Dismiss Notice
Join Physics Forums Today!
The friendliest, high quality science and math community on the planet! Everyone who loves science is here!

Seat belt as a kill switch: need suggestions

  1. Jun 29, 2015 #1
    So I'm planning on making the seat belt to work as a kill switch for an automobile using a Reed switch and a magnet. But I'm confused as to whether I should buy or make one. If I should buy it where should I go? Please give me your suggestions as I have to find the most efficient way and I have very little time. Thank you.
     
  2. jcsd
  3. Jun 29, 2015 #2
    Most newer cars already have seatbelt sensors built in. Could you hijack that signal??
    My car even goes so far to have a weight sensor in the passenger seat to suppress the alarm when no one is sitting in it.

    However from a safety standpoint a kill switch such of this might end up being more dangerous. What happens if the sensor fails when you're driving down the highway? Or if you've been out camping in the middle of nowhere and the sensor fails?
     
  4. Jun 29, 2015 #3
    Actually this vehicle is for a competition and it won't be hitting the road much other than the few days in which the competition will take place.
     
  5. Jun 29, 2015 #4

    phinds

    User Avatar
    Gold Member
    2016 Award

    So you're saying you don't care if it's really dangerous during those few days?
     
  6. Jun 29, 2015 #5

    donpacino

    User Avatar
    Gold Member

    no, he is saying the solution doesn't need to work for 30000 hours before failure, just a few.
     
  7. Jun 29, 2015 #6

    donpacino

    User Avatar
    Gold Member

    you might be better off buying the sensor. I'm sure they have commercially available parts. go to sites like digikey or mouser
     
  8. Jun 29, 2015 #7

    phinds

    User Avatar
    Gold Member
    2016 Award

    Sure, and I agree it's almost sure to be safe but "almost sure" isn't all that great when your life could be on the line.
     
  9. Jun 29, 2015 #8
    Actually there is no threat to life,its an electric motor driven vehicle that would barely cross 25kmph
     
  10. Jun 29, 2015 #9

    sophiecentaur

    User Avatar
    Science Advisor
    Gold Member

    That proposed modification could be contravening your contractual agreement with your insurers. You would be advised to ask them or you could find you were not covered, if you were to have an accident and the assessor were to poke around. In the case of this particular vehicle, I would think he may be very interested in any mods you had done.
     
    Last edited: Jun 29, 2015
  11. Jun 29, 2015 #10

    donpacino

    User Avatar
    Gold Member

    there is a large difference between a design that will olny last a few days, and a design that is 'almost sure.'
     
  12. Jun 29, 2015 #11

    sophiecentaur

    User Avatar
    Science Advisor
    Gold Member

    If I were going to use a parachute just once - tomorrow - I would want to be pretty sure it was going to work and the 30,000 hour figure would be the one to give an indication of risk. Just as with radio nucleides, even one with a half life of 1,000,000 years could go off now. With a potentially lethal thing like a competition car, I would have a similar attitude. For a radio set or a gas cooker, I might be a bit less fussy. But this is bordering on a duty of care issue (for other competitors) and, as such, should be treated with a fair level of seriousness. You may find something in the competition rules to tell you what's acceptable or not.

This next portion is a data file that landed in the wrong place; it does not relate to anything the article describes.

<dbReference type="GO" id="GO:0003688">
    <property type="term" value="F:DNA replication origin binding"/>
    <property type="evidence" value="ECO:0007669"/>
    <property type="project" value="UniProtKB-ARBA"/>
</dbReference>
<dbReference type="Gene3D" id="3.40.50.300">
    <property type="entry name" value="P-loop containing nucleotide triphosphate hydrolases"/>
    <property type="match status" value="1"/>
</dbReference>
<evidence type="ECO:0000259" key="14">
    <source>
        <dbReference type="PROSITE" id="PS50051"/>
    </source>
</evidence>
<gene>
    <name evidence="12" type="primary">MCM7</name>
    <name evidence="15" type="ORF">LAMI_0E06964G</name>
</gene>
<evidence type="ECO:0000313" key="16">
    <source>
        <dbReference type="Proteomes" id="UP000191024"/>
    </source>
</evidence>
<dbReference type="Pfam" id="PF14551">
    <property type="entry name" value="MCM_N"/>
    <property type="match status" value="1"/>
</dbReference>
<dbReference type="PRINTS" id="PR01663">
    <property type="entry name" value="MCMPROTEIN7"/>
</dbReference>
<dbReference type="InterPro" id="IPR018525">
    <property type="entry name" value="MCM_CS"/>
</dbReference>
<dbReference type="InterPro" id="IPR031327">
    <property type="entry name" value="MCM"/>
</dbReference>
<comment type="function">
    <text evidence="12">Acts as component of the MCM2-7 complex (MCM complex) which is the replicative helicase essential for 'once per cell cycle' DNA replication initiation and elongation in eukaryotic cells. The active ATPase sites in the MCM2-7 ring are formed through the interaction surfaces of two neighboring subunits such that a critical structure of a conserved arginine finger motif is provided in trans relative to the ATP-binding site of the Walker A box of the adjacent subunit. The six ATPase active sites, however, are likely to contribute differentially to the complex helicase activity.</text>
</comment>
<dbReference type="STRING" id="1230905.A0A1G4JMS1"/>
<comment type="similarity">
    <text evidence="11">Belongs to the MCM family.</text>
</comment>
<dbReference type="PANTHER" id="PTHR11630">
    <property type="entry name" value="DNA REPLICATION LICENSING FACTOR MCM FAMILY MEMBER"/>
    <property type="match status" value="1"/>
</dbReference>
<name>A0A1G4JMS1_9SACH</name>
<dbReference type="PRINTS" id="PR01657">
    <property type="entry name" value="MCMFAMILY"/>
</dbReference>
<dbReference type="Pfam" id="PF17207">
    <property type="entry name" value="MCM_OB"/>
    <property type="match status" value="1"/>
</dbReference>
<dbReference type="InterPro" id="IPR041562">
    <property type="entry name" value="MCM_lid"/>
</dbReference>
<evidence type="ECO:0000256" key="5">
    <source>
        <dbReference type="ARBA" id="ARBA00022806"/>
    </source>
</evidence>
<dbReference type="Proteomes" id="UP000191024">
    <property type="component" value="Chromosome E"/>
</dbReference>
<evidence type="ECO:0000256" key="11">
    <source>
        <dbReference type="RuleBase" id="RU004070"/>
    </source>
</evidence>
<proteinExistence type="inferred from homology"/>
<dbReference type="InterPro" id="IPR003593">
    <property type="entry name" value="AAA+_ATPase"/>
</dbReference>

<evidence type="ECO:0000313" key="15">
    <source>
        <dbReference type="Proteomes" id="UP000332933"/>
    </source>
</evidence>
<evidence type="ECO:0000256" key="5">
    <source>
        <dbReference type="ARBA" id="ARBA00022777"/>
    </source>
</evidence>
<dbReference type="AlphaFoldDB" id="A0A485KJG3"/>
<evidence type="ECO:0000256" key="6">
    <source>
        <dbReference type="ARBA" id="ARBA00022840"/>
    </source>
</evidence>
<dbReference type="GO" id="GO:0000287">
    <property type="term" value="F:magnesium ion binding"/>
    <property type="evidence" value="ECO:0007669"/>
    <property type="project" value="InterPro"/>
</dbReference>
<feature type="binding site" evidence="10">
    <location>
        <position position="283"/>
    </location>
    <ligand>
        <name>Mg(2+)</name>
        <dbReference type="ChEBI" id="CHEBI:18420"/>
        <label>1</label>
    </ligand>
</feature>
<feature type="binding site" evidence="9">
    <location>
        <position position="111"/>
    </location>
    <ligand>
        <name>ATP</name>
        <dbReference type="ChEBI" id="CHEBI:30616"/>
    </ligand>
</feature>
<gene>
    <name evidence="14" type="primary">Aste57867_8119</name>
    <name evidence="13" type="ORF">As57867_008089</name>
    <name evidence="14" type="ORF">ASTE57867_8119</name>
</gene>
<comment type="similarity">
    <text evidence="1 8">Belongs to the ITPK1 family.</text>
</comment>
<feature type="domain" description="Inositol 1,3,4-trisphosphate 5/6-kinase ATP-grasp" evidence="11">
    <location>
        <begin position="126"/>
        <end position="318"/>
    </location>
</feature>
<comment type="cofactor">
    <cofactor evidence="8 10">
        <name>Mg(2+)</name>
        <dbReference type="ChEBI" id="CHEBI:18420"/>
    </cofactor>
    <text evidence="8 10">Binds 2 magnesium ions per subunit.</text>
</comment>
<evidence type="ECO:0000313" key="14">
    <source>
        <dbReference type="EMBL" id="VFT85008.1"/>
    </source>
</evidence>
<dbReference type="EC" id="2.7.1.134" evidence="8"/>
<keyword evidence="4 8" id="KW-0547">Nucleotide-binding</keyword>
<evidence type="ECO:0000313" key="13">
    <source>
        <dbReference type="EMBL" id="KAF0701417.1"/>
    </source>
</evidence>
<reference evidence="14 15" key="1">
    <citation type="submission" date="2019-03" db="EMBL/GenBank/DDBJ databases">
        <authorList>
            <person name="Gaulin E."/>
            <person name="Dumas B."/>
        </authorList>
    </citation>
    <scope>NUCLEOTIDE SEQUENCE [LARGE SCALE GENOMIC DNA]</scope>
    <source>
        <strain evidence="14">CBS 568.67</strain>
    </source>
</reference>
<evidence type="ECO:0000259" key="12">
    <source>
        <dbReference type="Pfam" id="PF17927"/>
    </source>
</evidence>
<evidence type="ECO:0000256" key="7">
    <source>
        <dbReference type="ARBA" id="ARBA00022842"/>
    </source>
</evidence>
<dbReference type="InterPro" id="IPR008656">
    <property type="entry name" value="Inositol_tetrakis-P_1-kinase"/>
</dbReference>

I have a worry that this is outside the remit of PF.
     
  13. Jun 29, 2015 #12

    donpacino

    User Avatar
    Gold Member


    If you were going to use a parachute 30,000 times that would be one thing, as you need to worry about the durability of the cloth, effects of repeated use on the lines. If you plan on using it once, and you KNOW it will work a few times, then that is fine and safe, because you don't need to worry about the cycling effect.

    when i said 30,000 hours i meant 30,000 hours of use, of plugging and unpluggng it. granted the number was pulled out of my butt
     
  14. Jun 29, 2015 #13

    D H

    User Avatar
    Staff Emeritus
    Science Advisor

    Even worse than failing, what if the sensor works?

    Passengers (particularly kids in the back seat) unbuckle themselves all the time. While that's worthy of a stiff reprimand, it should not be a death sentence. This kill switch is a potential death sentence. Suppose you're driving on a curvy mountain road (no guard rails) in Colorado with a thousand foot drop to one side toward that campsite in the middle of nowhere. Suppose that, just as you're about to round yet another curve, your passenger unbuckles the seat belt and the kill switch turns off the engine.

    This is a massively bad idea. What made you think this idea would help you win the competition?
     
  15. Jun 29, 2015 #14

    berkeman

    User Avatar

    Staff: Mentor

    @TheNerdyGuy -- I think you have gotten good responses in this thread, and I hope you take them to heart.

    BTW, there is a difference between a kill switch, and an interlock that doesn't let you start the vehicle if the seat belts aren't fastened for occupied seats. You might explore that option instead. Thread is closed.
     
Know someone interested in this topic? Share this thread via Reddit, Google+, Twitter, or Facebook




Similar Discussions: Seat belt as a kill switch: need suggestions
  1. Need a book suggestion (Replies: 3)

Loading...